The Vermont Supreme Court has declared that November is Access to Justice Month. This designation casts light on the fact that each year thousands of Vermonters enter courthouses as plaintiffs or defendants without a lawyer. Without legal representation, they do not have equal access to justice and can suffer profound impacts on their housing, family, livelihood and wellbeing.
Many Vermonters simply decide not to go to court to resolve legal disputes. When they do go to court, it is often without legal representation. Statistics from Vermont in 2012 show that 94% of defendants in small claims cases represented themselves; 84% of parentage cases and 54% of divorces involved at least one self-represented litigant; 90% of the defendants in landlord-tenant cases were self-represented compared to only 24% of plaintiffs; and 84% of defendants in collections and 74% in foreclosure cases represented themselves, usually facing lawyers on the plaintiff’s side. There is no reason to believe that this rate of self representation has substantially changed in recent years.
Having legal representation in court, particularly when facing a represented opponent, can be critical for equitable access to the civil justice system. Some low-income Vermonters are fighting for custody of their children or are seeking protection from an abusive spouse. Others may become homeless due to eviction or foreclosure. Elderly Vermonters may be victims of fraud. Unable to afford a lawyer, such individuals must either forego judicial remedies, perhaps failing to show up in court at all, or proceed at a disadvantage, particularly when they face a lawyer for the other side.
Many organizations are trying to alleviate this situation. The Vermont State Bar Association provides assistance through its pro bono (providing legal representation for free) and low bono (providing it at reduced rates) programs. The Vermont Law School assists through its South Royalton Legal Clinic. Vermont Legal Aid, a non-profit corporation, provides free civil legal services to those with a disability, living in poverty, or over age 60. Its partner, Legal Services Vermont, provides a legal advice hotline and coordinates pro bono services of private lawyers through the Vermont Volunteer Lawyers Project. Those facing eviction can receive assistance through the Pro Bono Eviction Clinic also run by Legal Services Vermont. Unfortunately, because of inadequate funding, these groups are able to assist only a fraction of those in need of assistance or representation.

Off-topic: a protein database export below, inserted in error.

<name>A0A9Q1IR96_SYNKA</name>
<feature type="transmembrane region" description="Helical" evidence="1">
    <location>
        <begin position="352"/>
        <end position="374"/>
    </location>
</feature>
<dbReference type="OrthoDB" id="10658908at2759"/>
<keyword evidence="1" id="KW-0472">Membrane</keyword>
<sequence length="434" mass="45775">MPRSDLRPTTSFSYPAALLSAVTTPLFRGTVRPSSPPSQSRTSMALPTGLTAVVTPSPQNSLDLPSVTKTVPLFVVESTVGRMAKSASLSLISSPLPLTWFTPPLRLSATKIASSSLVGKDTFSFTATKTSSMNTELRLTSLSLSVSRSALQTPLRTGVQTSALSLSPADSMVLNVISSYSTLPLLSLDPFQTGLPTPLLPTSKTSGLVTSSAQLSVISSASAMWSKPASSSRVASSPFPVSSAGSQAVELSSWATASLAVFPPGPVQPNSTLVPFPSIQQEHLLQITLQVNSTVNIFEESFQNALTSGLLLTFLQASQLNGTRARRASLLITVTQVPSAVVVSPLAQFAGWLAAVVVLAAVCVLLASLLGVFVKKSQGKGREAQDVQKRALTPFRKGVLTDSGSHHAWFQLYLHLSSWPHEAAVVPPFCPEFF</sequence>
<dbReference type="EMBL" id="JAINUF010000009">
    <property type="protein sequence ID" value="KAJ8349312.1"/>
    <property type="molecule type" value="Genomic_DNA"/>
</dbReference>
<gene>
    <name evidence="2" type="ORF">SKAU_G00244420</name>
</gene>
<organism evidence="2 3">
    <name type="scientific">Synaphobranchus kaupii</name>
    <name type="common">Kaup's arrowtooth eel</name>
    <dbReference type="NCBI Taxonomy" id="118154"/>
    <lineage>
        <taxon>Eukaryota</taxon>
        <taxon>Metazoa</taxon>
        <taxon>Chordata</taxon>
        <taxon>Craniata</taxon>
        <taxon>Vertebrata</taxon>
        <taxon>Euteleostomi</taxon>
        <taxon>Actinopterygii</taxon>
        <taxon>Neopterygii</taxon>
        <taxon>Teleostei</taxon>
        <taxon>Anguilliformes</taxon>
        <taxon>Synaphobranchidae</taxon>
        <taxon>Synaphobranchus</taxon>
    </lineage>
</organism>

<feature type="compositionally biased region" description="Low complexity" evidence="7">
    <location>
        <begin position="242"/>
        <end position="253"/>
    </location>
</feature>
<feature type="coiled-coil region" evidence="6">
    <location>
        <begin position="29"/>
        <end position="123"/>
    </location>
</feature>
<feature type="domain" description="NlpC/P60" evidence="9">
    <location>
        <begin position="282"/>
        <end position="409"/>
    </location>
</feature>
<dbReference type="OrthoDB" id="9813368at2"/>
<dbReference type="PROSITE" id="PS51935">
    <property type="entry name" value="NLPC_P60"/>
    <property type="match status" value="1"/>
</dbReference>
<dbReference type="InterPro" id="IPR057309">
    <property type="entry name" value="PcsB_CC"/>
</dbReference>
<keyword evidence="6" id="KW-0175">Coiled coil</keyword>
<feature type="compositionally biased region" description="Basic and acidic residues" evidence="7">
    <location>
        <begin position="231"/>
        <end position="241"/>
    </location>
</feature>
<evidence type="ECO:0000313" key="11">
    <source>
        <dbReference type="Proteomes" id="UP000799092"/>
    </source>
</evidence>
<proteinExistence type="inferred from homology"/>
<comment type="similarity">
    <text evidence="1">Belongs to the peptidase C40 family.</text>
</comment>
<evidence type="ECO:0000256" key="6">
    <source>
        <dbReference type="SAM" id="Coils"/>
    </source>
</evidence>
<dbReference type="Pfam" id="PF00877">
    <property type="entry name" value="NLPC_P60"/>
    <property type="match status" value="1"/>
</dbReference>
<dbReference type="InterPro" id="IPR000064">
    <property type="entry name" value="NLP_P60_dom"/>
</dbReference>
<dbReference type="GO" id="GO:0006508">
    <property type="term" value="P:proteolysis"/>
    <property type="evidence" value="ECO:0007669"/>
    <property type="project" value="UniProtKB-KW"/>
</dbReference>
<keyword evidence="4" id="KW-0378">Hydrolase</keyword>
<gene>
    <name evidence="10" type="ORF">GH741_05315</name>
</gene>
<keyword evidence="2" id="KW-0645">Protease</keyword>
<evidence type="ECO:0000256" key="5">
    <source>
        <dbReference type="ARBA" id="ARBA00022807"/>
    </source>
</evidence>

It would be to the State’s economic benefit if more indigent litigants received legal representation. A recent report, Economic Impacts of Civil Legal Assistance Programs in Vermont, shows that money invested in providing legal services to Vermonters has a high rate of return. The report quantifies the economic impact that legal services for low-income citizens have on the Vermont economy. It determined that every dollar invested in such services returns eleven dollars to the economy. The returns to individuals and families include SSI, SSDI, and other Social Security benefits; Medicaid and Medicare-funded reimbursements; child and spousal support payments; and Veteran’s benefits. Often these returns are coming into the State economy from Federal programs. In addition, legal aid organizations in Vermont also achieved cost savings for the State. By preventing incidences of domestic violence, they reduced the need for emergency treatment and lower law enforcement costs. They also saved by avoiding the costs of foreclosure, and avoiding the costs of emergency shelters and other costs of homelessness by preventing evictions. These returns and cost savings were obtained when litigants were provided legal counsel. And the benefit is not solely monetary – the income generated or saved goes into the pockets of individuals and families to pay for groceries, rent, medicine, clothing, and transportation, providing a level of stability to these families.
In the upcoming session, the legislature should keep in mind the benefit of ensuring that indigent litigants have access to legal representation. Doing so not only provides significant economic returns, but also fulfills the State’s obligation to provide equal justice under the law.